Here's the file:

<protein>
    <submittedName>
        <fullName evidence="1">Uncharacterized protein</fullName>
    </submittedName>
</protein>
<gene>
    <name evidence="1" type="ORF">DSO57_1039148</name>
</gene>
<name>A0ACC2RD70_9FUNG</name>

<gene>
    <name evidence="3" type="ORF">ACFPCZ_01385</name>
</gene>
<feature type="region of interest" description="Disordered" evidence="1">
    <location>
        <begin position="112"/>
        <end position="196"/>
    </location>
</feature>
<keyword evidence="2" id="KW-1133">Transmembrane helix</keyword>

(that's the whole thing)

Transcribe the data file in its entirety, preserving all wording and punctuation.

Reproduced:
<protein>
    <submittedName>
        <fullName evidence="1">Uncharacterized protein</fullName>
    </submittedName>
</protein>
<gene>
    <name evidence="1" type="ORF">DSO57_1039148</name>
</gene>
<name>A0ACC2RD70_9FUNG</name>

<gene>
    <name evidence="3" type="ORF">ACFPCZ_01385</name>
</gene>
<feature type="region of interest" description="Disordered" evidence="1">
    <location>
        <begin position="112"/>
        <end position="196"/>
    </location>
</feature>
<keyword evidence="2" id="KW-1133">Transmembrane helix</keyword>